Developmental Disabilities Nurse – Career and Education Profile

Developmental disabilities nurses work with patients from all walks of life who are dealing with physical and mental handicaps as a result of genetic disease, birth defects, or other medical problems that manifested before the age of 18.

Job Responsibilities

As a developmental disabilities nurse, your duties will likely include tasks such as assisting with daily hygiene, feeding patients, talking to friends and family, preparing patients for treatment or physical therapy, monitoring progress, and recording vital signs. You could work with patients who are dealing with a single type of developmental disability, or you could work with patients who are dealing with a wide range of problems. Some developmental disabilities nurses work with a specific age group, such as children, while others work at a facility that specializes in a certain type of treatment. You’ll also be tasked with watching for signs of infection, medication complication, or other problems that could lead to serious complications and risks for the patient.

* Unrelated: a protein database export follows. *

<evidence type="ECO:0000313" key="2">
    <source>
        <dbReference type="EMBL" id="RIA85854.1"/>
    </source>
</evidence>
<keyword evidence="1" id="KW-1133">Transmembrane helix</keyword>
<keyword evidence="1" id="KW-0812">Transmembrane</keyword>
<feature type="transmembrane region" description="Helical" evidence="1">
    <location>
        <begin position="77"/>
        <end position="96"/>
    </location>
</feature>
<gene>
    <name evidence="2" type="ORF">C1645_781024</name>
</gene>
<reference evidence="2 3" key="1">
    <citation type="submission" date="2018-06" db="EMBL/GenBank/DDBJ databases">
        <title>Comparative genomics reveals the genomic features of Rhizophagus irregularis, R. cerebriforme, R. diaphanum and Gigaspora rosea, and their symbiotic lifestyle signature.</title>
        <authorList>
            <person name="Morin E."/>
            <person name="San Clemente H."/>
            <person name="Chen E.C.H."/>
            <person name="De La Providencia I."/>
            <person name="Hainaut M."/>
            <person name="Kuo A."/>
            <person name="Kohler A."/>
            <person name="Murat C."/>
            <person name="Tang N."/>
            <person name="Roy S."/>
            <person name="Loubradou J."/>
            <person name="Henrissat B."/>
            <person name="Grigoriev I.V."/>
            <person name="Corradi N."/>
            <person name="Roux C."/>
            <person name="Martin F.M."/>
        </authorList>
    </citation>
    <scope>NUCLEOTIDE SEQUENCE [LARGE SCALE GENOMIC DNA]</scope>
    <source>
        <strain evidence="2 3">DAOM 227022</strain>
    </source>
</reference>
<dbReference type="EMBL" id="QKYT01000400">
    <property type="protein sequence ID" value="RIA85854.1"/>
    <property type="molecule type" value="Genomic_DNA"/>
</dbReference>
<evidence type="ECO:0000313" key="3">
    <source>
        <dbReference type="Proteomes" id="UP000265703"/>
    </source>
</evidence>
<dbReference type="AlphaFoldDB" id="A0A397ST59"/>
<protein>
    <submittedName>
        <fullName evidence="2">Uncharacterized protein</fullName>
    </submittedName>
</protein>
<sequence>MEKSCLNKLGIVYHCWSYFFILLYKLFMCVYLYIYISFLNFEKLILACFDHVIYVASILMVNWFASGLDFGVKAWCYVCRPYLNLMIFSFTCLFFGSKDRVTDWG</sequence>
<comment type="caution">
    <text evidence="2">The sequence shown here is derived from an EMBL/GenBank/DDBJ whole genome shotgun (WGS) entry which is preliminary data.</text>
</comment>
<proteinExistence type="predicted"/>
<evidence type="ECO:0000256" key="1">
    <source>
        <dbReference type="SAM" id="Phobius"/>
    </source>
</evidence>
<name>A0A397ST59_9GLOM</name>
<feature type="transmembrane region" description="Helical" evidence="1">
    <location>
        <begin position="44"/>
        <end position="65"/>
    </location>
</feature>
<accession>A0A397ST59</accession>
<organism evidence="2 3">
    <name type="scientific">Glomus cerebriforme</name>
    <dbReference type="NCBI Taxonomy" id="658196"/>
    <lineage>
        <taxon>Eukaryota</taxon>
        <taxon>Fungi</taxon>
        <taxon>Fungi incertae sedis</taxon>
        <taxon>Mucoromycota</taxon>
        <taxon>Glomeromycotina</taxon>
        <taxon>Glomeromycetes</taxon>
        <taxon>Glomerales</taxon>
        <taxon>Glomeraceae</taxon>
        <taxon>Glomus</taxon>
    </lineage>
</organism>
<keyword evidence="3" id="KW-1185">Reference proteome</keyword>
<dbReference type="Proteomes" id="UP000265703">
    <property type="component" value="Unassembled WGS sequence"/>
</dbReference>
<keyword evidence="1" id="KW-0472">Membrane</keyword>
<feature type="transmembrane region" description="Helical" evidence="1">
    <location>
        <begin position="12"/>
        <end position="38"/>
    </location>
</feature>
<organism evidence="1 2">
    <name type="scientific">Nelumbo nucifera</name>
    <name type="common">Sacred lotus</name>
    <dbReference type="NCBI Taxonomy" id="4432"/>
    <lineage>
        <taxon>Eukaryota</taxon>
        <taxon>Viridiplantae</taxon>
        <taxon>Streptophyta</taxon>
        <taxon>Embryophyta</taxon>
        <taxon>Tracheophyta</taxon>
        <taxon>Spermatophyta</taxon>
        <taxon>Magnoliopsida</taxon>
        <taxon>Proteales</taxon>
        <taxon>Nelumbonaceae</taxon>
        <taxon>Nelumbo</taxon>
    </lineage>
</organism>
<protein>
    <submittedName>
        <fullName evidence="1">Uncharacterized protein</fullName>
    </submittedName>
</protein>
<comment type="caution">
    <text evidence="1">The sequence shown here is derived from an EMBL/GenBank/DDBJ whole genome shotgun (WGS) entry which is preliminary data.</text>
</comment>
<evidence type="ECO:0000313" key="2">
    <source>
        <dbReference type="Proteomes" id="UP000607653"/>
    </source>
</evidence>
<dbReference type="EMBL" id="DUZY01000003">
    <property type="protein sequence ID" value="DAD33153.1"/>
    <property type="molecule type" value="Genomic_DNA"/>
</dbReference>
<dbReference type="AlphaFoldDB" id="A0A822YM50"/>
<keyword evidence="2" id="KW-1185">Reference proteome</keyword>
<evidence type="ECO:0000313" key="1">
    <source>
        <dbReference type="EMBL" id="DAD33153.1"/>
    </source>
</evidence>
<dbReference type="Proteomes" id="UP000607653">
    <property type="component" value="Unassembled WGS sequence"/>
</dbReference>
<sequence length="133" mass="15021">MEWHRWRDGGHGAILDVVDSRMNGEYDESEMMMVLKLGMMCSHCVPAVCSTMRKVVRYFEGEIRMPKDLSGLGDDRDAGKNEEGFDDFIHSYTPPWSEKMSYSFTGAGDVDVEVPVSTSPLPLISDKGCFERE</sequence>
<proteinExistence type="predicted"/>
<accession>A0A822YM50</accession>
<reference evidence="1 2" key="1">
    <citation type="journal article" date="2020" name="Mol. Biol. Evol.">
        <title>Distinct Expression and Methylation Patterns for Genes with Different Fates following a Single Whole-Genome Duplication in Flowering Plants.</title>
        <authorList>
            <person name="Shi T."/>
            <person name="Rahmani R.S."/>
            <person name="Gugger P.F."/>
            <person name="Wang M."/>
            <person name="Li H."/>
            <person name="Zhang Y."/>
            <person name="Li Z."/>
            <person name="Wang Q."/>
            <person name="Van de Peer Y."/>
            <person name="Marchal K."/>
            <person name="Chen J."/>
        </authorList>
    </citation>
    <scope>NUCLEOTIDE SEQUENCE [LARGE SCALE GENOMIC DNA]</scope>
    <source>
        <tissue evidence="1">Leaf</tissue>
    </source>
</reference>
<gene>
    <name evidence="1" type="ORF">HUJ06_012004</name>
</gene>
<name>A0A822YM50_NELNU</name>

Salary and Career Options

The amount of money you make as a developmental disabilities nurse will depend on your level of education. According to reports, LPNs typically make between $34,000 and $44,000 annually while RNs make an average salary of about $55,000. You can make more money by specializing in one area of developmental disabilities, especially in a specific area where there is high demand, such as autism.

Educational Requirements

To become a developmental disabilities nurse, you need to at least become an LPN, but many nurses go on to earn an associate’s degree or bachelor’s degree in the field, allowing them to become an RN. You can also take the Developmental Disabilities Nurses Association exam, which allows you to become certified in this field, but this is not required to work in developmental disability nursing roles. Your classes will focus on caring for patients in a long-term situation by managing pain, encouraging mobility, and more so that you’re prepared to help patients have the best quality of life possible.


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